Monthly Archives: June 2021

NM-1 Special Election Tuesday

New Mexico state Rep. Melanie Stansbury (D)

By Jim Ellis

June 2, 2021 — The latest in the series of special elections to fill US House vacancies was held yesterday, and the race has an obvious favorite.

On the ballot: state Rep. Melanie Stansbury (D-Albuquerque); state Sen. Mark Moores (R-Albuquerque); ex-Land Commissioner Aubrey Dunn, a former Republican who is running as an Independent; and Libertarian Party nominee Chris Manning.

The major parties nominated their candidates in special convention soon after incumbent Rep. Deb Haaland (D-Albuquerque) resigned to accept her appointment as Interior Secretary in President Biden’s cabinet.

Rep. Stansbury prevailed in a close multi-candidate Democratic convention, ultimately defeating state Sen. Antoinette Sedillo Lopez (D-Albuquerque) in a final round of delegate voting. Many believed winning the Democratic convention was tantamount to claiming the special election. Sen. Moores was an easy winner on the Republican side.

All indications pointed to a Stansbury victory, which is what played out last evening. The only recent publicly released poll before yesterday’s election, one that RRH Elections conducted (May 18-21; 555 likely NM-1 voters, interactive voice response system), found the Democratic nominee holding a 49-33 percent lead over Moores.

Secondly, the district has moved sharply to the left over the past decade, as the 2016 and 2020 presidential elections suggest. In the ’16 campaign, Hillary Clinton defeated Donald Trump here, 52-35 percent. This past November, the Biden margin over ex-President Trump soared to 60-37 percent. The last Republican to represent the 1st District was former Rep. Heather Wilson (R-Albuquerque) who left the House in 2008 to run unsuccessfully for US Senate.

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Census Delays: Some Ramifications

By Jim Ellis

June 1, 2021 — As we know, the Census Bureau has delayed in meeting its public reporting deadlines, which causes ramifications in the political world. As a result, the state officials responsible for redistricting could well find themselves placed behind the proverbial eight ball as the new year approaches.

Reapportionment is the term used to explain the entire decennial process. Reapportionment, as the US Supreme Court defined it in their 1999 ruling on the US Census Bureau v. House of Representatives case, is basically divided into two parts. The first, which was finally completed and released on April 26, is the allocation of congressional seats to the states. The second is the re-drawing of congressional, state, and local district boundaries most often referred to as redistricting.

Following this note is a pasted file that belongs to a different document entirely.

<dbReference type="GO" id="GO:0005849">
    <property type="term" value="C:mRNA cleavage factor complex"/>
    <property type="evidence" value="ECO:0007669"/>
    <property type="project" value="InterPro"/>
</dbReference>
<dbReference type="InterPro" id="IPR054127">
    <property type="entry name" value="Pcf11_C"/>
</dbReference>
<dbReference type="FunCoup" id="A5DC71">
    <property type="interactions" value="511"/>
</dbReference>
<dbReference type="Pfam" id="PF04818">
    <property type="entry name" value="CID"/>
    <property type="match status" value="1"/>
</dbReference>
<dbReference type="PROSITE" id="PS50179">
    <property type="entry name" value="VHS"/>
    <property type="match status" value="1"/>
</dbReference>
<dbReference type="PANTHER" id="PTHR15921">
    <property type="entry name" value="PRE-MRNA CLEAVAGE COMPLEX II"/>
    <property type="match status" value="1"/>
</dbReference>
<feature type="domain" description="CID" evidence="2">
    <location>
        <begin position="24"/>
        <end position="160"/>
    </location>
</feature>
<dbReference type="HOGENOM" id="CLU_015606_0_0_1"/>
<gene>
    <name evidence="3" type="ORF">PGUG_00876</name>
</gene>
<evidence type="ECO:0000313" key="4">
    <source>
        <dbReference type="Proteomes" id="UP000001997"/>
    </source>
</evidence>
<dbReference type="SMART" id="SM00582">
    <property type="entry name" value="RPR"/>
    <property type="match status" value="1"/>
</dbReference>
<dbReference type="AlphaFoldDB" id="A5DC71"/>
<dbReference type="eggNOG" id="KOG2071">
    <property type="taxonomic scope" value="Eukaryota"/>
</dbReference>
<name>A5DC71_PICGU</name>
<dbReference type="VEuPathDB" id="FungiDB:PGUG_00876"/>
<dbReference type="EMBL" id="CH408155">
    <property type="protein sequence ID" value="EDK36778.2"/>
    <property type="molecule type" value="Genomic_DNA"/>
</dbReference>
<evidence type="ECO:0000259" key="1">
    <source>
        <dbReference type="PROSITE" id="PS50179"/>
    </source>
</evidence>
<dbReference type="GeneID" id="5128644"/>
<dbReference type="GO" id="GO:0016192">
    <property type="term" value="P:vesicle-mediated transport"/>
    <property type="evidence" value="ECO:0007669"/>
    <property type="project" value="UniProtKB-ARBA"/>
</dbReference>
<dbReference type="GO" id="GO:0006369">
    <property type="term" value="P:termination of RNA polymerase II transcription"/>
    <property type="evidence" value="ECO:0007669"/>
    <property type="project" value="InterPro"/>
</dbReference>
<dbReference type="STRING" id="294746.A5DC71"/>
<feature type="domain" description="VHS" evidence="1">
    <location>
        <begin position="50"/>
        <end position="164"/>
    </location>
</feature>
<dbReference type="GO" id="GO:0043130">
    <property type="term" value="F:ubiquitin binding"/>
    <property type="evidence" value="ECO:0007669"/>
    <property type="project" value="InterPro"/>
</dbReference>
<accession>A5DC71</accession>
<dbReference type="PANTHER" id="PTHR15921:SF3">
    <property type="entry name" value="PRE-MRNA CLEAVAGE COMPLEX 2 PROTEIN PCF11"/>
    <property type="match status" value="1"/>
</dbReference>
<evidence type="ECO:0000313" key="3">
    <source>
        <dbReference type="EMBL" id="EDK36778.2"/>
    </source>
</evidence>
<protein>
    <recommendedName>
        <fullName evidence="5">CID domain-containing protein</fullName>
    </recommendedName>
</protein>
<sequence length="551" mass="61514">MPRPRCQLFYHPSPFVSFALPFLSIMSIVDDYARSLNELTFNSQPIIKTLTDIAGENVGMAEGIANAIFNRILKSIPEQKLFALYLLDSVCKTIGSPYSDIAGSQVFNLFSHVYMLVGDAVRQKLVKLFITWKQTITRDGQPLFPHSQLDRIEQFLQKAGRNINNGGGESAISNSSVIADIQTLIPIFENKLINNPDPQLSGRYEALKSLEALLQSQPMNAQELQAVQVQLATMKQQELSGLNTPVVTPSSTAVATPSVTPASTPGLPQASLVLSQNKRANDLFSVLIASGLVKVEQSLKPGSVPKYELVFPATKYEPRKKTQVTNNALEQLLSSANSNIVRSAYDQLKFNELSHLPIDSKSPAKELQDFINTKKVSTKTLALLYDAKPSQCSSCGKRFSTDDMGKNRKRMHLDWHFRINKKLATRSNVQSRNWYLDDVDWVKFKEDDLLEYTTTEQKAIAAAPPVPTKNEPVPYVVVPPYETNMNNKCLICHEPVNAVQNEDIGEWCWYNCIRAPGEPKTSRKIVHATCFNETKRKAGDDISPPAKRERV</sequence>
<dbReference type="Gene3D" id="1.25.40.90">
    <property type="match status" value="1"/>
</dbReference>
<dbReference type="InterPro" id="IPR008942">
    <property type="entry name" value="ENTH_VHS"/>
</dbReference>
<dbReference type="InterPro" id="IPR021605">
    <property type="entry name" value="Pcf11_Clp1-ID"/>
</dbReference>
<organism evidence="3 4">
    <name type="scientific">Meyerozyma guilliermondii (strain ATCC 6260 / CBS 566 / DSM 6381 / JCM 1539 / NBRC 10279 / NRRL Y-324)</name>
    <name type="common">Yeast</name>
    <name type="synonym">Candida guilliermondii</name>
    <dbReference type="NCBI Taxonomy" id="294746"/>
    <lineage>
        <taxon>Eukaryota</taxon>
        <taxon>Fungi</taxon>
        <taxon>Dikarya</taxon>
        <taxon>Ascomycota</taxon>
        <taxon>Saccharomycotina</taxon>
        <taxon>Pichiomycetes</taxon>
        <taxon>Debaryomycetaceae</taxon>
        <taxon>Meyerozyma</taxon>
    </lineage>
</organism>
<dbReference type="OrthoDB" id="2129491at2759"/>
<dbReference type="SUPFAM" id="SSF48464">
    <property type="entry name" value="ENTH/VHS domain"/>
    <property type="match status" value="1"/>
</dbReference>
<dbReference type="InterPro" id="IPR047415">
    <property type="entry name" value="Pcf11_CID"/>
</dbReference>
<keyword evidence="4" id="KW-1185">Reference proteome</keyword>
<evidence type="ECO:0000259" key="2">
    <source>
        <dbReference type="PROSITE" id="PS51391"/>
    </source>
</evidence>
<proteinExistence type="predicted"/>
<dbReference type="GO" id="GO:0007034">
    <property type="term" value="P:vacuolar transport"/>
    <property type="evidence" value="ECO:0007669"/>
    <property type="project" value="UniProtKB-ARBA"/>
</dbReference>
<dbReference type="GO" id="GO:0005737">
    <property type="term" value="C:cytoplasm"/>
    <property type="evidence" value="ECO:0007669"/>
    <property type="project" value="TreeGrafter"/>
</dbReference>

To complicate matters even further, the delayed allocation proved much different – affecting six seats to be exact – than predictions. It was believed for at least two years that Texas would gain three seats in the 2020 reapportionment and Florida two, with Arizona, Colorado, Montana, North Carolina, and Oregon adding one seat apiece. The actual numbers found Texas gaining two, Florida one, and Arizona none. The other one-seat gaining states were correctly predicted.

Conversely, Alabama, California, Illinois, Michigan, Minnesota, New York, Ohio, Pennsylvania, Rhode Island, and West Virginia were all expected to lose one seat apiece. The actual report found Alabama, Minnesota, and Rhode Island each retaining the same number of seats they held in the 2010 reapportionment, while the others did lose a single district apiece.

The Census Bureau claims that COVID is largely responsible for their delays, but the state of Alabama, in their pending lawsuit against the federal statistical entity, disagrees. Alabama claims the deadline violations occurred because of the Bureau’s attempt to impose, for the first time in history, differential privacy over the data. This means, under the argument of protecting individual privacy, data would be deliberately scrambled, and certain information not publicly released.

Differential privacy alone would make redistricting extremely difficult for state map drawers because the released census tract numbers, now by definition, wouldn’t equal the state population figures brought forth earlier in the year. The effect would cause political havoc throughout the country. A court ruling on the Alabama case is expected shortly.

Because of a successful legal challenge from Ohio, the Census Bureau has agreed to make the data necessary for redistricting available to the states by Aug. 15 instead of the Oct. 1 date indicated when allocation was announced.

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